11th Conference on Atmospheric Radiation and the 11th Conference on Cloud Physics

Monday, 3 June 2002
The physical properties of maritime low clouds as retrieved by combined use of TRMM/VIRS and TMI
Hirohiko Masunaga, NASDA/Earth Observation Research Center, Tokyo, Japan; and T. Y. Nakajima, T. Nakajima, M. Kachi, and K. Suzuki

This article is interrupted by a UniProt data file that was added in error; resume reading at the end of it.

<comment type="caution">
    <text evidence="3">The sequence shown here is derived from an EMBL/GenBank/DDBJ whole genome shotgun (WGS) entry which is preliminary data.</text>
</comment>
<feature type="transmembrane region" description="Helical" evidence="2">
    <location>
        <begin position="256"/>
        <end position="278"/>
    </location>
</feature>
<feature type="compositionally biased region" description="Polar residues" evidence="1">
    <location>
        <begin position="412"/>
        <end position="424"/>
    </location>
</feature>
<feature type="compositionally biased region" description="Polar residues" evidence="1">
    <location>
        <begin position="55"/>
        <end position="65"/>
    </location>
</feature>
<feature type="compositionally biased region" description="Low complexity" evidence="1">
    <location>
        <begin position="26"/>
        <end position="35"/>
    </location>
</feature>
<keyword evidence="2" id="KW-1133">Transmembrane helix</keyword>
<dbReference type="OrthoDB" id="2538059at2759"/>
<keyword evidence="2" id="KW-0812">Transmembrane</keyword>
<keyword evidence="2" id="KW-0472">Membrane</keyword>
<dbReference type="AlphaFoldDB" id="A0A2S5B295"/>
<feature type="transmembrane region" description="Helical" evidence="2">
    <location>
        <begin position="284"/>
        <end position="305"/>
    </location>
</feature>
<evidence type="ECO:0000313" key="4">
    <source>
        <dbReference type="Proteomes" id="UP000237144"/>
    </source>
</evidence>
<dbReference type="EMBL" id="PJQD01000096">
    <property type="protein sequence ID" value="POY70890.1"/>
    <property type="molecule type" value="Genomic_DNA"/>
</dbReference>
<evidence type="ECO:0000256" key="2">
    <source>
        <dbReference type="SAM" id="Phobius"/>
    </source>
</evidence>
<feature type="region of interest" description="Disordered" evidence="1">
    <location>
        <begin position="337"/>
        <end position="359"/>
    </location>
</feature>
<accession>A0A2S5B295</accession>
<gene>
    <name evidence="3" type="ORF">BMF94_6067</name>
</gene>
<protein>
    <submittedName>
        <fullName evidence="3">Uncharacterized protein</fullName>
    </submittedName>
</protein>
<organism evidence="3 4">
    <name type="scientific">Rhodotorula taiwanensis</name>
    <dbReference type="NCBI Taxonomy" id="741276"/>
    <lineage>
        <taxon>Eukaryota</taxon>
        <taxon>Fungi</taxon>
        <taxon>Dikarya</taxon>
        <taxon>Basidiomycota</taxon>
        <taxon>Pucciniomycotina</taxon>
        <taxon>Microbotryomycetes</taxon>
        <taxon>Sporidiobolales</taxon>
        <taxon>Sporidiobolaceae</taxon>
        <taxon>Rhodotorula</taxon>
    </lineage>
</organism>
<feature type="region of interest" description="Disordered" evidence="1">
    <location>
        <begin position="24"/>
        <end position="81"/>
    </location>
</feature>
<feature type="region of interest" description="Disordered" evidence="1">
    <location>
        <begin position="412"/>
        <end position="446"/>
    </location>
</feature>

Characteristics of low clouds and of warm-rain production are investigated in terms of droplet growth, based on the effective droplet radii retrieved by a combined use of visible, infrared, and microwave satellite remote sensing. We have developed a retrieval algorithm to derive the cloud physical properties from the Tropical Rainfall Measuring Mission (TRMM) satellite data. We propose to categorize low clouds into the following three groups: (1) non-drizzling, non-raining clouds, (2) non-raining clouds with drizzling near the cloud top, and (3) raining clouds, in terms of the effective radii derived by two different schemes. This categorization is supported by examination of the correlation between static stability and the retrieved results in the three ``precipitating regions'' (the Middle Pacific, SPCZ, and ITCZ cumulus regions) and in the four ``nonprecipitating regions'' (the Californian, Peruvian, Namibian, and eastern Asian stratus regions). The rain rate derived by Precipitation Radar (PR) provides global characteristics consistent with our results. Californian and Peruvian stratus clouds are found to frequently have the drizzle mode near the cloud top, whereas Namibian strati have fewer chances to drizzle. The drizzle mode almost completely disappears in the eastern Asian region in winter. The cloud-aerosol interaction is a promising candidate for suppressing formation of the drizzle mode in nonprecipitating clouds.

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